- How many days your child will be in the hospital depends on their condition. For the first few days they will be closely monitored in the ICU.
- While your child is recovering at home, a parent or other caregiver turns little screws to adjust the distractor every day for 2 to 3 weeks. This brings the upper jaw and cheekbones forward (away from the skull). New bone grows and fills in the gaps.
- Once everything is in the right place, the distractor stays on for up to 8 more weeks. This helps the bone heal in its new position.
- After healing, the distractor is removed in a short operation. Your child goes home the same day as the surgery.
SMALL SCAR: At Seattle Children's, our Le Fort III method helps prevent scars on your child's face. It leaves a single scar hidden in the hair. To connect the upper jaw to the device, we use small incisions and a custom splint that fits in your child's mouth. We do not cut the mouth or the eyelids or place posts in their cheeks, as most other hospitals do.
Monobloc Frontofacial Advancement
Monobloc frontofacial advancement surgery moves the bones of the forehead and middle of the face (midface) forward. Surgeons also open the closed joints (sutures) at the front of your child’s skull.
The surgery gives more space for your child’s growing brain. It helps with breathing, eye protection, chewing and appearance. A child may need this procedure if they have a genetic condition that makes the fibrous seams in the skull (sutures) close early, such as Saethre-Chotzen syndrome.
The monobloc procedure is usually done when a child is 8 to 12 years old. But some children need this surgery before they are 2 years old.
Depending on how your child grows, they may need other surgery to adjust the forehead or midface as they get older.
This surgery combines fronto-orbital advancement and Le Fort III midface advancement procedures.
- The operation takes 6 to 8 hours.
- A plastic surgeon and neurosurgeon work together during the operation.
- After surgery, most children stay in the hospital 5 to 7 days. The first 3 days they are closely monitored in the ICU.
- Most often, the surgery is followed by distraction osteogenesis to grow a longer bone using a device called a distractor. While your child heals at home, a parent or other caregiver adjusts the distractor each day. This pulls the pieces of the cut bone apart slowly over several weeks. New bone grows to fill in the gaps.
- If distraction is not used, the bones are moved forward during surgery and fixed in place with bone grafts, screws and plates.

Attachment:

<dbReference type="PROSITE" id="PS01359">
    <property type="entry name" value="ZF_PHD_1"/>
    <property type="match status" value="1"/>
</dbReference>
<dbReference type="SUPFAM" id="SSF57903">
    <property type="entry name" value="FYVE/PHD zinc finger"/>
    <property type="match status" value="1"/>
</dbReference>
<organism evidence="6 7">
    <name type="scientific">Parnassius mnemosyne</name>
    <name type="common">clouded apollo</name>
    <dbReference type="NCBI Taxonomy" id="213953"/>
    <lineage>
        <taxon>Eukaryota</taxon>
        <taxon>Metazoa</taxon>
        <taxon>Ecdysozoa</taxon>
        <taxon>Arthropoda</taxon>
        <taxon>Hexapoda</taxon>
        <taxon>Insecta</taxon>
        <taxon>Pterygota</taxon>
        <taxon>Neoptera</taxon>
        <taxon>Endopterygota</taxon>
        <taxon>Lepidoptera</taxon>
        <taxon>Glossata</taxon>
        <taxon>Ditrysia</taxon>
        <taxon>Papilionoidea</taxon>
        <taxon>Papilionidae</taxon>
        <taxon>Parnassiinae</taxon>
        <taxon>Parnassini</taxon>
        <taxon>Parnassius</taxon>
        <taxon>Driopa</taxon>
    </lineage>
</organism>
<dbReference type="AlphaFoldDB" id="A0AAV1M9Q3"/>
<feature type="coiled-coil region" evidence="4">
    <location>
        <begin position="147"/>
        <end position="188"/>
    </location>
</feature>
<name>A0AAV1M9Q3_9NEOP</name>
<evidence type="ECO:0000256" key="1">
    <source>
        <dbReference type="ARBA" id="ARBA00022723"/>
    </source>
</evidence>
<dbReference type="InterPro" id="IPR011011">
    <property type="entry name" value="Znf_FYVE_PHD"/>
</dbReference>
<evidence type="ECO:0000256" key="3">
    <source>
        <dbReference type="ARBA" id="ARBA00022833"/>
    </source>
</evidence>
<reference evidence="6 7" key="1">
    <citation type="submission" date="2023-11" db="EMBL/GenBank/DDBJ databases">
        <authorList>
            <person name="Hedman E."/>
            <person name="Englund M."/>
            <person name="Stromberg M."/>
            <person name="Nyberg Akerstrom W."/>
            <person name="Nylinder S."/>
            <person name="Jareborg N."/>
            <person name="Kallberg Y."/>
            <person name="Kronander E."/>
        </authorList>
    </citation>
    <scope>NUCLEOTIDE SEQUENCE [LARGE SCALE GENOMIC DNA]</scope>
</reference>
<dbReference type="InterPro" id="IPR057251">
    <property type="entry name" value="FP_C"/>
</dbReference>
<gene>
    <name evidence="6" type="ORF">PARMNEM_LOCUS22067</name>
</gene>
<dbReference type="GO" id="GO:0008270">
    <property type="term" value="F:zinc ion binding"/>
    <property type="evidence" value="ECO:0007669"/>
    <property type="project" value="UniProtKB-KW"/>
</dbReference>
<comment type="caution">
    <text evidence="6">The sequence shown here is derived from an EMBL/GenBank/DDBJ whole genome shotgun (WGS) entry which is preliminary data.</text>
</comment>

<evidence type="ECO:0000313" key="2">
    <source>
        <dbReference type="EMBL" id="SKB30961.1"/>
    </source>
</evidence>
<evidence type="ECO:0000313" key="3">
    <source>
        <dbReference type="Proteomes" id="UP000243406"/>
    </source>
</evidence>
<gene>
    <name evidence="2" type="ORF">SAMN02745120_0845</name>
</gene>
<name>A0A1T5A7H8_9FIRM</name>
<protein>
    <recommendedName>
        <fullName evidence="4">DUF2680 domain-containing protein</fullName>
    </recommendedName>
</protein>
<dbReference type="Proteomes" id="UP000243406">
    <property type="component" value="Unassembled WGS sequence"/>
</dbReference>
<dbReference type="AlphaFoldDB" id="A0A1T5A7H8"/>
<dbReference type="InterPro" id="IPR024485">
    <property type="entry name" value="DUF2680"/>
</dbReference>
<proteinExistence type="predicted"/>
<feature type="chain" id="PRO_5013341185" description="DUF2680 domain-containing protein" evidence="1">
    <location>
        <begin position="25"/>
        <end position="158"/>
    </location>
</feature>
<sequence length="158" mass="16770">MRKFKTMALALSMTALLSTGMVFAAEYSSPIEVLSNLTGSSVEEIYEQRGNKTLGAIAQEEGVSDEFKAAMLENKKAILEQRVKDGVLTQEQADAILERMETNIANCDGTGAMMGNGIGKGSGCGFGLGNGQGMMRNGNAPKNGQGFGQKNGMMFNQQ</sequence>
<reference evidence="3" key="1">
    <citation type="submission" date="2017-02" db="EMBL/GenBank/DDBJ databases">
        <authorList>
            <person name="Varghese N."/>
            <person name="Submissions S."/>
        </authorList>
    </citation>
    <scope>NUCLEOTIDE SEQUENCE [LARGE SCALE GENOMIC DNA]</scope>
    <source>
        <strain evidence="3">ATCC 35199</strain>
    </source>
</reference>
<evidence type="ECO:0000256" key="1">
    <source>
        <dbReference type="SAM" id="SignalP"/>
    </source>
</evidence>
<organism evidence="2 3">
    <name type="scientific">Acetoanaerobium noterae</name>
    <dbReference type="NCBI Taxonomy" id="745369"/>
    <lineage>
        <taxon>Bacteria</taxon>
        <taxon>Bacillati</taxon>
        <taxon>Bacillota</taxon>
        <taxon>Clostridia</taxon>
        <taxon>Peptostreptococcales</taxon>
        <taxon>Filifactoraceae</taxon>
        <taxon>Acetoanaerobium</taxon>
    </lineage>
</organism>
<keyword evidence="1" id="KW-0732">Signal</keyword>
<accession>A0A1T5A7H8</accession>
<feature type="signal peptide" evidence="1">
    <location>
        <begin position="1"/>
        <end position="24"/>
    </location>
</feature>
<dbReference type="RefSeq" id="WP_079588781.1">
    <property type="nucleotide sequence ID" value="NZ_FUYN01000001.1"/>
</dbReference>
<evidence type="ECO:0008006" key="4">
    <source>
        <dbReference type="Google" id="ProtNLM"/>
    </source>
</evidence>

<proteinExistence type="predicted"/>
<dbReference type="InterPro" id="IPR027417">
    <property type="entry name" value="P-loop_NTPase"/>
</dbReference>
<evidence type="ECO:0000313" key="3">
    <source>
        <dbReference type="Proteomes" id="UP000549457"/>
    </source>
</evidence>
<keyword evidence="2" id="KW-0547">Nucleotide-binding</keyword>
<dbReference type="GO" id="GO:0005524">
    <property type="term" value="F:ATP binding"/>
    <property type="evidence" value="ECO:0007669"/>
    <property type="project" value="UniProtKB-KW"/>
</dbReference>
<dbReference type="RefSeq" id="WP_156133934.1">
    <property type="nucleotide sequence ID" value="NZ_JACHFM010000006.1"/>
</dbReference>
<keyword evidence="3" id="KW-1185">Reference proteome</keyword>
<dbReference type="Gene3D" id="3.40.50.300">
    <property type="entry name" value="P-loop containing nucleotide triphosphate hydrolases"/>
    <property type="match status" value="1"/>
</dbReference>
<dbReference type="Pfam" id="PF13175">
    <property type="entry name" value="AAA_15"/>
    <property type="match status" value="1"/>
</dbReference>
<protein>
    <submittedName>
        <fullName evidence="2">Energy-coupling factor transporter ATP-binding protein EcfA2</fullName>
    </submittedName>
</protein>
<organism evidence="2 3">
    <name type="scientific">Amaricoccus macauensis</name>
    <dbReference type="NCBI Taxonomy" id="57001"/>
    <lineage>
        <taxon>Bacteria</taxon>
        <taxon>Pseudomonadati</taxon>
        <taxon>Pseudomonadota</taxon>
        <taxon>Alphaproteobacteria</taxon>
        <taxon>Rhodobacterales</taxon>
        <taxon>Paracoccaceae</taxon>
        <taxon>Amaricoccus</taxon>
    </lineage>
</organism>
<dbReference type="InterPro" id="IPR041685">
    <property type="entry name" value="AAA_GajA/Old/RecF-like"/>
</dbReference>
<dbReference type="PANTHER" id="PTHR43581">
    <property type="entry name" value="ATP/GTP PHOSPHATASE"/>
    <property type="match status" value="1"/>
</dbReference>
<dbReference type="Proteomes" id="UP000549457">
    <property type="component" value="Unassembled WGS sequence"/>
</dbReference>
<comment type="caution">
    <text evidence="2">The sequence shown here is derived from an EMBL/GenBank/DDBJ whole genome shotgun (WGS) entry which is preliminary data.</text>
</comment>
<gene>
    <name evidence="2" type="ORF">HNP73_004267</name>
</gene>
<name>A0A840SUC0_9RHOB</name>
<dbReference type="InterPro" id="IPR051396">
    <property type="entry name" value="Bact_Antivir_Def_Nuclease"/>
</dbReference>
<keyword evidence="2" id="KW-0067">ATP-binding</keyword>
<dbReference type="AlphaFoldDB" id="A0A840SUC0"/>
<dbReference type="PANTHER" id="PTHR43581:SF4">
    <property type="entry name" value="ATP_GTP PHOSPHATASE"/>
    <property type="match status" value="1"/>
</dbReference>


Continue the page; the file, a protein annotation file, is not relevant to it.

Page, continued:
Segmental Subcranial Distraction
For children with Pfeiffer syndrome and Apert syndrome, our team developed segmental subcranial distraction to treat their symptoms and appearance better than the traditional approach (Le Fort III advancement).
Segmental subcranial distraction makes the proportions of the face more normal in children with these 2 conditions. As a result:
- Your child’s nose is longer
- There is a protective curve to their face
- Their eyes are more level and are protected by surrounding bone
- Your child can breathe and chew more easily
Our patients like the change in how their face looks.
Read how a revolutionary new surgery changes the picture for children with Apert syndrome.
The traditional treatment for Apert and Pfeiffer syndromes (Le Fort III advancement) helps children breathe and chew better. But segmental subcranial distraction does more to improve a child’s appearance when viewed from both the front and the side.
Le Fort III brings several bones in the midface forward the same distance and in 1 direction. Our team uses segmental subcranial distraction to move the cheekbones, upper jaw and forehead different amounts and in different directions.
An analysis of patients’ computed tomography (CT) scans showed that segmental subcranial distraction is more effective in normalizing facial proportions than the Le Fort III procedure. It results in better appearance, chewing and breathing, compared to Le Fort III. The study results were published in the journal of the American Society of Plastic Surgeons.
We are currently doing research on how the procedures compare over the long term as a child becomes an adult.
BEFORE (Left): The middle of this boy's face did not grow well because of Apert syndrome. His forehead is high and flat. His cheekbones are sunken. His jaws do not fit together well.
AFTER (Right): As a result of segmental subcranial distraction, the boy's cheekbones have been moved forward and upward. His nose, upper jaw and teeth have moved forward and down a greater distance. His forehead has been smoothed. His face looks more typical. His teeth fit together better.
His upper jaw is finished growing, but his lower jaw will continue to grow. To anticipate future growth, surgeons overcorrect the position of the jaw and midface. This reduces the extent of any jaw-balancing surgery at adulthood.
This procedure combines surgery and distraction osteogenesis, a way to grow a longer bone by slowly stretching 2 pieces of bone apart.
- The delicate surgery takes 6 hours.
- In the operating room, surgeons separate the bones of your child’s face from their skull so that the entire face is mobile.
- Their cheekbones and outer eye sockets are then released from the middle of their face.
- Surgeons move the cheekbones into a more normal position
- Small titanium plates hold the cheekbones in their new place. In this position, the cheekbones now support the eyes.
- If the forehead needs to be smoothed out, surgeons may apply a custom implant designed specifically for your child.
- Surgeons attach the distractor to the central part of your child’s face, which is still mobile. They use a splint on your child’s teeth, with wires that attach to the bone under the skin. This avoids scarring. The distractor helps to stabilize the mobile bones.
- The upper jaw is not advanced during the surgery. Movement of the upper jaw takes place slowly as the distractor is turned.
- After surgery, most children spend 7 days in the hospital. The first 3 nights are in the ICU. They are sedated and have a breathing tube until swelling in the airway goes down.